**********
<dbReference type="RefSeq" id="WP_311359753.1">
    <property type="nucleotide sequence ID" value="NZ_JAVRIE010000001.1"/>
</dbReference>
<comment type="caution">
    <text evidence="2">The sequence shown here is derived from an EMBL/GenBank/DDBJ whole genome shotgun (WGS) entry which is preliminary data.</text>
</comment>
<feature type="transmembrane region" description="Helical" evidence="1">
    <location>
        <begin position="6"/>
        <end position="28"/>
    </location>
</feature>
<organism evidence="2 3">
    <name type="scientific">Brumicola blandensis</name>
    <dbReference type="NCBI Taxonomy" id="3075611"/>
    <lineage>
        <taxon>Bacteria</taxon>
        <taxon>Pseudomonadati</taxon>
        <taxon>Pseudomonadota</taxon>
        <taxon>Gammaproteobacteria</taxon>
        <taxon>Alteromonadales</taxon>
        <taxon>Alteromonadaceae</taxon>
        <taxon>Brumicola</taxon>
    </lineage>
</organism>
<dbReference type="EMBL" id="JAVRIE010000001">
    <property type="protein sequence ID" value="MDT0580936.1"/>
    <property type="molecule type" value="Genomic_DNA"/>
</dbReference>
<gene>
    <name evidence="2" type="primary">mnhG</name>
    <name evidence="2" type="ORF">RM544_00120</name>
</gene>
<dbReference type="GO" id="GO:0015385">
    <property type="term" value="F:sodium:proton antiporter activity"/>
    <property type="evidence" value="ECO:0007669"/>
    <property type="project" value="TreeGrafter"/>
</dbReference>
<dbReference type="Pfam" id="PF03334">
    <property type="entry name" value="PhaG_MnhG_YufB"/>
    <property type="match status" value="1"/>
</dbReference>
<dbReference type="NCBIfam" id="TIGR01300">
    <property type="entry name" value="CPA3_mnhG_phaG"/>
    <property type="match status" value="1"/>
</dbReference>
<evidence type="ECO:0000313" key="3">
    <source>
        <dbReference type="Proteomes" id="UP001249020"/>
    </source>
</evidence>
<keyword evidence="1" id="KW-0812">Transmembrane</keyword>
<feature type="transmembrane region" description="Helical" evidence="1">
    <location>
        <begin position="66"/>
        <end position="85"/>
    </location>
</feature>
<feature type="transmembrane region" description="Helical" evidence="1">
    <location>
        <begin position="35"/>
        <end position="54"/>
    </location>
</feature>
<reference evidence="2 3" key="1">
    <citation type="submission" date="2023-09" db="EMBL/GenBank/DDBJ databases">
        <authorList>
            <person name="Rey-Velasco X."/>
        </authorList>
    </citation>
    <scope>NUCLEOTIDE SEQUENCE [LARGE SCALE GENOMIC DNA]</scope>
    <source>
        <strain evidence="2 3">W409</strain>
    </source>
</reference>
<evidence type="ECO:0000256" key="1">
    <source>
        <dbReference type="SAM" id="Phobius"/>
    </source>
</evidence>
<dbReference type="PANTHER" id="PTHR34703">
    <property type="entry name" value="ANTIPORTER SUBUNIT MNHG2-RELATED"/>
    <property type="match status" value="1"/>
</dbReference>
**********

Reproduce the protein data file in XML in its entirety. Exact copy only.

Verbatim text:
<dbReference type="RefSeq" id="WP_311359753.1">
    <property type="nucleotide sequence ID" value="NZ_JAVRIE010000001.1"/>
</dbReference>
<comment type="caution">
    <text evidence="2">The sequence shown here is derived from an EMBL/GenBank/DDBJ whole genome shotgun (WGS) entry which is preliminary data.</text>
</comment>
<feature type="transmembrane region" description="Helical" evidence="1">
    <location>
        <begin position="6"/>
        <end position="28"/>
    </location>
</feature>
<organism evidence="2 3">
    <name type="scientific">Brumicola blandensis</name>
    <dbReference type="NCBI Taxonomy" id="3075611"/>
    <lineage>
        <taxon>Bacteria</taxon>
        <taxon>Pseudomonadati</taxon>
        <taxon>Pseudomonadota</taxon>
        <taxon>Gammaproteobacteria</taxon>
        <taxon>Alteromonadales</taxon>
        <taxon>Alteromonadaceae</taxon>
        <taxon>Brumicola</taxon>
    </lineage>
</organism>
<dbReference type="EMBL" id="JAVRIE010000001">
    <property type="protein sequence ID" value="MDT0580936.1"/>
    <property type="molecule type" value="Genomic_DNA"/>
</dbReference>
<gene>
    <name evidence="2" type="primary">mnhG</name>
    <name evidence="2" type="ORF">RM544_00120</name>
</gene>
<dbReference type="GO" id="GO:0015385">
    <property type="term" value="F:sodium:proton antiporter activity"/>
    <property type="evidence" value="ECO:0007669"/>
    <property type="project" value="TreeGrafter"/>
</dbReference>
<dbReference type="Pfam" id="PF03334">
    <property type="entry name" value="PhaG_MnhG_YufB"/>
    <property type="match status" value="1"/>
</dbReference>
<dbReference type="NCBIfam" id="TIGR01300">
    <property type="entry name" value="CPA3_mnhG_phaG"/>
    <property type="match status" value="1"/>
</dbReference>
<evidence type="ECO:0000313" key="3">
    <source>
        <dbReference type="Proteomes" id="UP001249020"/>
    </source>
</evidence>
<keyword evidence="1" id="KW-0812">Transmembrane</keyword>
<feature type="transmembrane region" description="Helical" evidence="1">
    <location>
        <begin position="66"/>
        <end position="85"/>
    </location>
</feature>
<feature type="transmembrane region" description="Helical" evidence="1">
    <location>
        <begin position="35"/>
        <end position="54"/>
    </location>
</feature>
<reference evidence="2 3" key="1">
    <citation type="submission" date="2023-09" db="EMBL/GenBank/DDBJ databases">
        <authorList>
            <person name="Rey-Velasco X."/>
        </authorList>
    </citation>
    <scope>NUCLEOTIDE SEQUENCE [LARGE SCALE GENOMIC DNA]</scope>
    <source>
        <strain evidence="2 3">W409</strain>
    </source>
</reference>
<evidence type="ECO:0000256" key="1">
    <source>
        <dbReference type="SAM" id="Phobius"/>
    </source>
</evidence>
<dbReference type="PANTHER" id="PTHR34703">
    <property type="entry name" value="ANTIPORTER SUBUNIT MNHG2-RELATED"/>
    <property type="match status" value="1"/>
</dbReference>